World renowned robotic prostate cancer surgeon, Dr. David Samadi, evaluates the parallels between Prostate cancer and Breast cancer. Prostate cancer is just as common in men as breast cancer is in women with over 233,000 cases diagnosed each year.
"These are parallel diseases. Obviously, breast cancer has had many teachable moments from celebrity health stories like Angelina Jolie and Rita Wilson's. However, prostate cancer continues to receive far less attention even though it is just as common in men. What were missing is the same vigilant attitude from men towards screening and prevention for prostate cancer. We need to work harder to educate and spread awareness around the risks of this disease," explained Dr. David Samadi, Chairman of Urology and Chief of Robotic Surgery at Lenox Hill Hospital in New York City.
1 in 7 men will be diagnosed with Prostate cancer while 1 in 8 women with Breast cancer. Both stand as the most common type of cancer among men and women, with a new case being diagnosed on every 2 minutes.
They even share pathologic similarities, each having a gray-zone diagnoses and pre-cancerous lesions. Some even share genetic mutations, such as in the BRCA gene. Each has multiple treatment options with surgery considered definitive for an early diagnosis.
"In order to make the best choices, men need to arm themselves with information about their risk factors just as women have been encouraged to do in relation to breast cancer. This requires vigilance and knowing the right questions to ask. Early detection and patient empowerment are critical," stressed Dr. Samadi.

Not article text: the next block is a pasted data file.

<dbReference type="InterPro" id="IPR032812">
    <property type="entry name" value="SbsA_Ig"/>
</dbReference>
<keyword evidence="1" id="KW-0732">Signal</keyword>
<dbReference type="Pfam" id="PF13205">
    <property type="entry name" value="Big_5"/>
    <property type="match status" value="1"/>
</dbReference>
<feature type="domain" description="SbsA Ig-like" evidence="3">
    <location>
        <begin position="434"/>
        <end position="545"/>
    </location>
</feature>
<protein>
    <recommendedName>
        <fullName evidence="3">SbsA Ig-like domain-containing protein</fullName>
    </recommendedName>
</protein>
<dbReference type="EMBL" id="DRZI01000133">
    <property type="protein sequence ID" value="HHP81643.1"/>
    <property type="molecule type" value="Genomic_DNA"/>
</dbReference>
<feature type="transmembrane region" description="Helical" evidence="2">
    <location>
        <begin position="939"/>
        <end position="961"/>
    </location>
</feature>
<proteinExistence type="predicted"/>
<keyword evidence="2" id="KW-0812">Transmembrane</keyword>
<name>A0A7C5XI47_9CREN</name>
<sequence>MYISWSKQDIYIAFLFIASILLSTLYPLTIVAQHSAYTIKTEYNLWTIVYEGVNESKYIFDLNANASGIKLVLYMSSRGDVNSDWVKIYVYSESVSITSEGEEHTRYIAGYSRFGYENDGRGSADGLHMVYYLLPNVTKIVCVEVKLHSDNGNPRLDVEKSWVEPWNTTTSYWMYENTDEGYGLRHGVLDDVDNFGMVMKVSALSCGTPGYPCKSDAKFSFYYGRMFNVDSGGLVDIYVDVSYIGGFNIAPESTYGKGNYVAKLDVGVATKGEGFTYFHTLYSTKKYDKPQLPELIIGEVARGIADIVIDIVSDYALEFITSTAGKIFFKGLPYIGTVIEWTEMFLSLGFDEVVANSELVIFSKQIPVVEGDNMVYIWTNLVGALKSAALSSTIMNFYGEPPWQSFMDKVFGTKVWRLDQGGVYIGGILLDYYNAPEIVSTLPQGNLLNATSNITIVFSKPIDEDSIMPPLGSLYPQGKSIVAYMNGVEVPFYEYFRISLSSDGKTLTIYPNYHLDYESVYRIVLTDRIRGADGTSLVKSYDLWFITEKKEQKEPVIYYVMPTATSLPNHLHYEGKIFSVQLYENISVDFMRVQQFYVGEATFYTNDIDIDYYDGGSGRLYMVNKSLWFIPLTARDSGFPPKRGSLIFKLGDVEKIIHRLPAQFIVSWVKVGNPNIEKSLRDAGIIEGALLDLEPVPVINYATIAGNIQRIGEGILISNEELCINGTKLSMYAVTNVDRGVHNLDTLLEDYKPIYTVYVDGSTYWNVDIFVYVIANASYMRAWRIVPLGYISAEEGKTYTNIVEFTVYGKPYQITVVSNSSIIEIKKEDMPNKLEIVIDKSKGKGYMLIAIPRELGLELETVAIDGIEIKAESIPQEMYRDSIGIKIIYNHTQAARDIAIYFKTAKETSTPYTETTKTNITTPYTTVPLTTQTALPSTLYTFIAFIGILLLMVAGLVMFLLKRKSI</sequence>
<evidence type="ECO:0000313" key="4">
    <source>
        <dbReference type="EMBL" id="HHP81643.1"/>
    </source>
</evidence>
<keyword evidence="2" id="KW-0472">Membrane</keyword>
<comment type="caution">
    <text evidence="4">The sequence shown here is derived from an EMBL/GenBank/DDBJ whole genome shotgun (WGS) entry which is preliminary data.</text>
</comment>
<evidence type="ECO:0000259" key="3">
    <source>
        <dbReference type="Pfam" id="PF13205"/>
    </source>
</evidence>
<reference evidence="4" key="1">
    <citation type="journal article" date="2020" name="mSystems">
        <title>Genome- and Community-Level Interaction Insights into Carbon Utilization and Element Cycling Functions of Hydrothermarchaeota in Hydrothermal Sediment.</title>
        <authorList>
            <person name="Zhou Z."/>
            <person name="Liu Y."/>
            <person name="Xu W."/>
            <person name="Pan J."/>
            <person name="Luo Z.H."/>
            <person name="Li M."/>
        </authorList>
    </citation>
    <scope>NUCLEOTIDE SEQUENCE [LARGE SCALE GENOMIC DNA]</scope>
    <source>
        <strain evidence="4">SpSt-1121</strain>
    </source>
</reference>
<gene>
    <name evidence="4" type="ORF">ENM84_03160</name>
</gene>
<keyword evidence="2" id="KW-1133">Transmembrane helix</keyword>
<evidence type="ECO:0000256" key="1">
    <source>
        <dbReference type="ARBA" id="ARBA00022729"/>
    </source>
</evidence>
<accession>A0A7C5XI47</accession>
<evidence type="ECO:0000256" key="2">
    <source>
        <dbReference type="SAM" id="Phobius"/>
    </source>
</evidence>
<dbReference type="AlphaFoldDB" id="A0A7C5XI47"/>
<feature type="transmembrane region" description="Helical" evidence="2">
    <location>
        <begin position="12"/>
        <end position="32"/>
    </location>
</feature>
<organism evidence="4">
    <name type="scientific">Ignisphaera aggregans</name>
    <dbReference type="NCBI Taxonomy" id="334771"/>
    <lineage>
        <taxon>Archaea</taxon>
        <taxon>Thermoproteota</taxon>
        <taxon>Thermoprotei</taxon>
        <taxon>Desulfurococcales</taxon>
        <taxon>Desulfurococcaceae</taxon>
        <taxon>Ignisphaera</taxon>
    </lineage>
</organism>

Effective screening for both types of cancers exist. For women it is the mammogram and men the PSA blood test along with a physical exam for both.
"A simple PSA blood test can indicate current antigens in the prostate. It's quick and painless. I've seen it over and over again in my practice. This screening truly saves lives," noted Dr. Samadi.
Early detection of breast and prostate cancer is critical. If a second opinion is sought out early on, it may be the critical factor in detecting the cancer.
Men are more likely to suffer from chronic illnesses than women, and 1.3 times more likely to develop cancer, according to the National Center for Health Statistics.
"Men should be more — not less — attentive to their health, since they're at a greater risk. Arm yourself with knowledge about risk factors like family history and talk to your doctor. It could save your life," said Dr. Samadi.